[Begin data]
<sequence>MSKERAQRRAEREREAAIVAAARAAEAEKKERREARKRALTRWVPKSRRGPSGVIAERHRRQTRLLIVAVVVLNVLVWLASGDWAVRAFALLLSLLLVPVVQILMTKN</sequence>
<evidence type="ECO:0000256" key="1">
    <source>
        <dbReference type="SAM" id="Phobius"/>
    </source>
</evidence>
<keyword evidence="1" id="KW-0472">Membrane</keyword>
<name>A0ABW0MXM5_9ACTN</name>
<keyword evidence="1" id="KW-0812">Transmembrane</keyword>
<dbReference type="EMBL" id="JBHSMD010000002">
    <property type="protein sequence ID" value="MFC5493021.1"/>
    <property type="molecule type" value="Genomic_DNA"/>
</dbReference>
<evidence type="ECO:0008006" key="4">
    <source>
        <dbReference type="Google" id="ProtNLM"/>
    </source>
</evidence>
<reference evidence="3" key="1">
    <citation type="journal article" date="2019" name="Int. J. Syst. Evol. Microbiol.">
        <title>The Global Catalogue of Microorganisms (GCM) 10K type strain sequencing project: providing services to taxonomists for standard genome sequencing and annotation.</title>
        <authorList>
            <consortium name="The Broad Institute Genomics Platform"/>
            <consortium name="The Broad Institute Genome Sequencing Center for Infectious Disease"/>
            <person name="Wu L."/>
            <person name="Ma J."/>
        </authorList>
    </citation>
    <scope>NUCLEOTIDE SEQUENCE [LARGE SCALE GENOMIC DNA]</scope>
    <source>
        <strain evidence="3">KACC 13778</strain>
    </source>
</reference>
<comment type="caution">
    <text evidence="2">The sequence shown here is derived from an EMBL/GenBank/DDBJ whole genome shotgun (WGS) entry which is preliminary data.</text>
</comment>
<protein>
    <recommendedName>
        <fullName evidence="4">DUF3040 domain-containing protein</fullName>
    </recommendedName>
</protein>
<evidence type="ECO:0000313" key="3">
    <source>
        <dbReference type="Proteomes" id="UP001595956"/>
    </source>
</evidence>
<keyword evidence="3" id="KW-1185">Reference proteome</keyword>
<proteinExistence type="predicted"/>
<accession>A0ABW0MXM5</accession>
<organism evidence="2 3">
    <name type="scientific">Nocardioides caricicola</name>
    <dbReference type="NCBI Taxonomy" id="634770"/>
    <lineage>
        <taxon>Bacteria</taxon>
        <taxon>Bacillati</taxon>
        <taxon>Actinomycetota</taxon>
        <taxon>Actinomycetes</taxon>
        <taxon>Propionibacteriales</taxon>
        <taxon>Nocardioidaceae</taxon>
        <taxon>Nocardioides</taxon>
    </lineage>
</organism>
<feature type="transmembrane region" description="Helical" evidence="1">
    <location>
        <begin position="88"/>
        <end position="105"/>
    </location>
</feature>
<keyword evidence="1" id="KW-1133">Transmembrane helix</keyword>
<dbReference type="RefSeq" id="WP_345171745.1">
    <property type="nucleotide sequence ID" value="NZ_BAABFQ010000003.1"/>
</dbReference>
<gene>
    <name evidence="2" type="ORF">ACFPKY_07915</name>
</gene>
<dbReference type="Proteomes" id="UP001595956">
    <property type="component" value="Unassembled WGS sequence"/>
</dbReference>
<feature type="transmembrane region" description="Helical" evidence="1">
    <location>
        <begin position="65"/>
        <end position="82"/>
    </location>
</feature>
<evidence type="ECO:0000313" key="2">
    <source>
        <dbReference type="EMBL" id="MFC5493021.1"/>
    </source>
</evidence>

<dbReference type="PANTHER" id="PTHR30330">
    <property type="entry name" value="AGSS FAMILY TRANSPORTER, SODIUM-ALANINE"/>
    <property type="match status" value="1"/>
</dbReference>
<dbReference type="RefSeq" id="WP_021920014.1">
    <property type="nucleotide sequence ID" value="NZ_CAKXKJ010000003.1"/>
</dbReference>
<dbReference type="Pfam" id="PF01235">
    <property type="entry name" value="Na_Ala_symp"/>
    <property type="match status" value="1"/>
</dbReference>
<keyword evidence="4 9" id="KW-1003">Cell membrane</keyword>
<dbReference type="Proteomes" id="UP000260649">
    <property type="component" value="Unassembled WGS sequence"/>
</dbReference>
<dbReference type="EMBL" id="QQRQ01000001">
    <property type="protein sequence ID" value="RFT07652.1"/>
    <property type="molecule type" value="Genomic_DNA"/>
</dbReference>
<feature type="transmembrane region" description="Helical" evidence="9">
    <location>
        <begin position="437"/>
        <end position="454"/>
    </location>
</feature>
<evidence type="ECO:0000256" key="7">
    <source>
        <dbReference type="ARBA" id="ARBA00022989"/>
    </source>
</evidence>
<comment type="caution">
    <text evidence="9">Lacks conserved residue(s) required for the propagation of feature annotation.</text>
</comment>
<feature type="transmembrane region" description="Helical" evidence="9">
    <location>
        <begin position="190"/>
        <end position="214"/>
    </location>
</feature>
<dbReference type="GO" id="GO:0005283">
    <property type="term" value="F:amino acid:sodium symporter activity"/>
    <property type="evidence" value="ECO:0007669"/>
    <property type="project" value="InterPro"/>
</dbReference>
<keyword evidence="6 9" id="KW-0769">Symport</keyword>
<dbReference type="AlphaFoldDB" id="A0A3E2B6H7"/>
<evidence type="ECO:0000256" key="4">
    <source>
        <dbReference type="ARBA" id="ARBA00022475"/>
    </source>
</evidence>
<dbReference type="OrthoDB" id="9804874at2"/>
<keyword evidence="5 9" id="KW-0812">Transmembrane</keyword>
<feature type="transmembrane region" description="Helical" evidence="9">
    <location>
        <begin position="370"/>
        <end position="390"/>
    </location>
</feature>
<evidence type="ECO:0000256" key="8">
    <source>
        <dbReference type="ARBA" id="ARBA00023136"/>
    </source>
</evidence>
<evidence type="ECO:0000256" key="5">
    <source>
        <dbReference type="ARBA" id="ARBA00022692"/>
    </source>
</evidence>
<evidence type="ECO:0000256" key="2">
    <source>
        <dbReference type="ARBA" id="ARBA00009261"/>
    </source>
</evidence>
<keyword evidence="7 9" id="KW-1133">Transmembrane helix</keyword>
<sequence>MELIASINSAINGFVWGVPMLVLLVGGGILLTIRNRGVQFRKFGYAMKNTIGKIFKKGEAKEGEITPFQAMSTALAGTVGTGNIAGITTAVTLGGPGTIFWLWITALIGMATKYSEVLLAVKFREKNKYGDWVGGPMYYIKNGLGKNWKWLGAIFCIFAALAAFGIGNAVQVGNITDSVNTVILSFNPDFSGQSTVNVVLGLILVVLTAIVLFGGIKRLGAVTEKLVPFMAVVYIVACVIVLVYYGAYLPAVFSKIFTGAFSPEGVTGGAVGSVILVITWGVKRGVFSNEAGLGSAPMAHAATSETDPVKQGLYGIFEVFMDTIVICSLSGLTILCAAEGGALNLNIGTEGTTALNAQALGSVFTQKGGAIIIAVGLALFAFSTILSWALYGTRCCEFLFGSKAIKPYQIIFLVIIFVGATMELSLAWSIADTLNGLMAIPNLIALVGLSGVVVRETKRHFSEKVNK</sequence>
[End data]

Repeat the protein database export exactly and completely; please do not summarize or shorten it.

<sequence>MSKERAQRRAEREREAAIVAAARAAEAEKKERREARKRALTRWVPKSRRGPSGVIAERHRRQTRLLIVAVVVLNVLVWLASGDWAVRAFALLLSLLLVPVVQILMTKN</sequence>
<evidence type="ECO:0000256" key="1">
    <source>
        <dbReference type="SAM" id="Phobius"/>
    </source>
</evidence>
<keyword evidence="1" id="KW-0472">Membrane</keyword>
<name>A0ABW0MXM5_9ACTN</name>
<keyword evidence="1" id="KW-0812">Transmembrane</keyword>
<dbReference type="EMBL" id="JBHSMD010000002">
    <property type="protein sequence ID" value="MFC5493021.1"/>
    <property type="molecule type" value="Genomic_DNA"/>
</dbReference>
<evidence type="ECO:0008006" key="4">
    <source>
        <dbReference type="Google" id="ProtNLM"/>
    </source>
</evidence>
<reference evidence="3" key="1">
    <citation type="journal article" date="2019" name="Int. J. Syst. Evol. Microbiol.">
        <title>The Global Catalogue of Microorganisms (GCM) 10K type strain sequencing project: providing services to taxonomists for standard genome sequencing and annotation.</title>
        <authorList>
            <consortium name="The Broad Institute Genomics Platform"/>
            <consortium name="The Broad Institute Genome Sequencing Center for Infectious Disease"/>
            <person name="Wu L."/>
            <person name="Ma J."/>
        </authorList>
    </citation>
    <scope>NUCLEOTIDE SEQUENCE [LARGE SCALE GENOMIC DNA]</scope>
    <source>
        <strain evidence="3">KACC 13778</strain>
    </source>
</reference>
<comment type="caution">
    <text evidence="2">The sequence shown here is derived from an EMBL/GenBank/DDBJ whole genome shotgun (WGS) entry which is preliminary data.</text>
</comment>
<protein>
    <recommendedName>
        <fullName evidence="4">DUF3040 domain-containing protein</fullName>
    </recommendedName>
</protein>
<evidence type="ECO:0000313" key="3">
    <source>
        <dbReference type="Proteomes" id="UP001595956"/>
    </source>
</evidence>
<keyword evidence="3" id="KW-1185">Reference proteome</keyword>
<proteinExistence type="predicted"/>
<accession>A0ABW0MXM5</accession>
<organism evidence="2 3">
    <name type="scientific">Nocardioides caricicola</name>
    <dbReference type="NCBI Taxonomy" id="634770"/>
    <lineage>
        <taxon>Bacteria</taxon>
        <taxon>Bacillati</taxon>
        <taxon>Actinomycetota</taxon>
        <taxon>Actinomycetes</taxon>
        <taxon>Propionibacteriales</taxon>
        <taxon>Nocardioidaceae</taxon>
        <taxon>Nocardioides</taxon>
    </lineage>
</organism>
<feature type="transmembrane region" description="Helical" evidence="1">
    <location>
        <begin position="88"/>
        <end position="105"/>
    </location>
</feature>
<keyword evidence="1" id="KW-1133">Transmembrane helix</keyword>
<dbReference type="RefSeq" id="WP_345171745.1">
    <property type="nucleotide sequence ID" value="NZ_BAABFQ010000003.1"/>
</dbReference>
<gene>
    <name evidence="2" type="ORF">ACFPKY_07915</name>
</gene>
<dbReference type="Proteomes" id="UP001595956">
    <property type="component" value="Unassembled WGS sequence"/>
</dbReference>
<feature type="transmembrane region" description="Helical" evidence="1">
    <location>
        <begin position="65"/>
        <end position="82"/>
    </location>
</feature>
<evidence type="ECO:0000313" key="2">
    <source>
        <dbReference type="EMBL" id="MFC5493021.1"/>
    </source>
</evidence>

<dbReference type="PANTHER" id="PTHR30330">
    <property type="entry name" value="AGSS FAMILY TRANSPORTER, SODIUM-ALANINE"/>
    <property type="match status" value="1"/>
</dbReference>
<dbReference type="RefSeq" id="WP_021920014.1">
    <property type="nucleotide sequence ID" value="NZ_CAKXKJ010000003.1"/>
</dbReference>
<dbReference type="Pfam" id="PF01235">
    <property type="entry name" value="Na_Ala_symp"/>
    <property type="match status" value="1"/>
</dbReference>
<keyword evidence="4 9" id="KW-1003">Cell membrane</keyword>
<dbReference type="Proteomes" id="UP000260649">
    <property type="component" value="Unassembled WGS sequence"/>
</dbReference>
<dbReference type="EMBL" id="QQRQ01000001">
    <property type="protein sequence ID" value="RFT07652.1"/>
    <property type="molecule type" value="Genomic_DNA"/>
</dbReference>
<feature type="transmembrane region" description="Helical" evidence="9">
    <location>
        <begin position="437"/>
        <end position="454"/>
    </location>
</feature>
<evidence type="ECO:0000256" key="7">
    <source>
        <dbReference type="ARBA" id="ARBA00022989"/>
    </source>
</evidence>
<comment type="caution">
    <text evidence="9">Lacks conserved residue(s) required for the propagation of feature annotation.</text>
</comment>
<feature type="transmembrane region" description="Helical" evidence="9">
    <location>
        <begin position="190"/>
        <end position="214"/>
    </location>
</feature>
<dbReference type="GO" id="GO:0005283">
    <property type="term" value="F:amino acid:sodium symporter activity"/>
    <property type="evidence" value="ECO:0007669"/>
    <property type="project" value="InterPro"/>
</dbReference>
<keyword evidence="6 9" id="KW-0769">Symport</keyword>
<dbReference type="AlphaFoldDB" id="A0A3E2B6H7"/>
<evidence type="ECO:0000256" key="4">
    <source>
        <dbReference type="ARBA" id="ARBA00022475"/>
    </source>
</evidence>
<dbReference type="OrthoDB" id="9804874at2"/>
<keyword evidence="5 9" id="KW-0812">Transmembrane</keyword>
<feature type="transmembrane region" description="Helical" evidence="9">
    <location>
        <begin position="370"/>
        <end position="390"/>
    </location>
</feature>
<evidence type="ECO:0000256" key="8">
    <source>
        <dbReference type="ARBA" id="ARBA00023136"/>
    </source>
</evidence>
<evidence type="ECO:0000256" key="5">
    <source>
        <dbReference type="ARBA" id="ARBA00022692"/>
    </source>
</evidence>
<evidence type="ECO:0000256" key="2">
    <source>
        <dbReference type="ARBA" id="ARBA00009261"/>
    </source>
</evidence>
<keyword evidence="7 9" id="KW-1133">Transmembrane helix</keyword>
<sequence>MELIASINSAINGFVWGVPMLVLLVGGGILLTIRNRGVQFRKFGYAMKNTIGKIFKKGEAKEGEITPFQAMSTALAGTVGTGNIAGITTAVTLGGPGTIFWLWITALIGMATKYSEVLLAVKFREKNKYGDWVGGPMYYIKNGLGKNWKWLGAIFCIFAALAAFGIGNAVQVGNITDSVNTVILSFNPDFSGQSTVNVVLGLILVVLTAIVLFGGIKRLGAVTEKLVPFMAVVYIVACVIVLVYYGAYLPAVFSKIFTGAFSPEGVTGGAVGSVILVITWGVKRGVFSNEAGLGSAPMAHAATSETDPVKQGLYGIFEVFMDTIVICSLSGLTILCAAEGGALNLNIGTEGTTALNAQALGSVFTQKGGAIIIAVGLALFAFSTILSWALYGTRCCEFLFGSKAIKPYQIIFLVIIFVGATMELSLAWSIADTLNGLMAIPNLIALVGLSGVVVRETKRHFSEKVNK</sequence>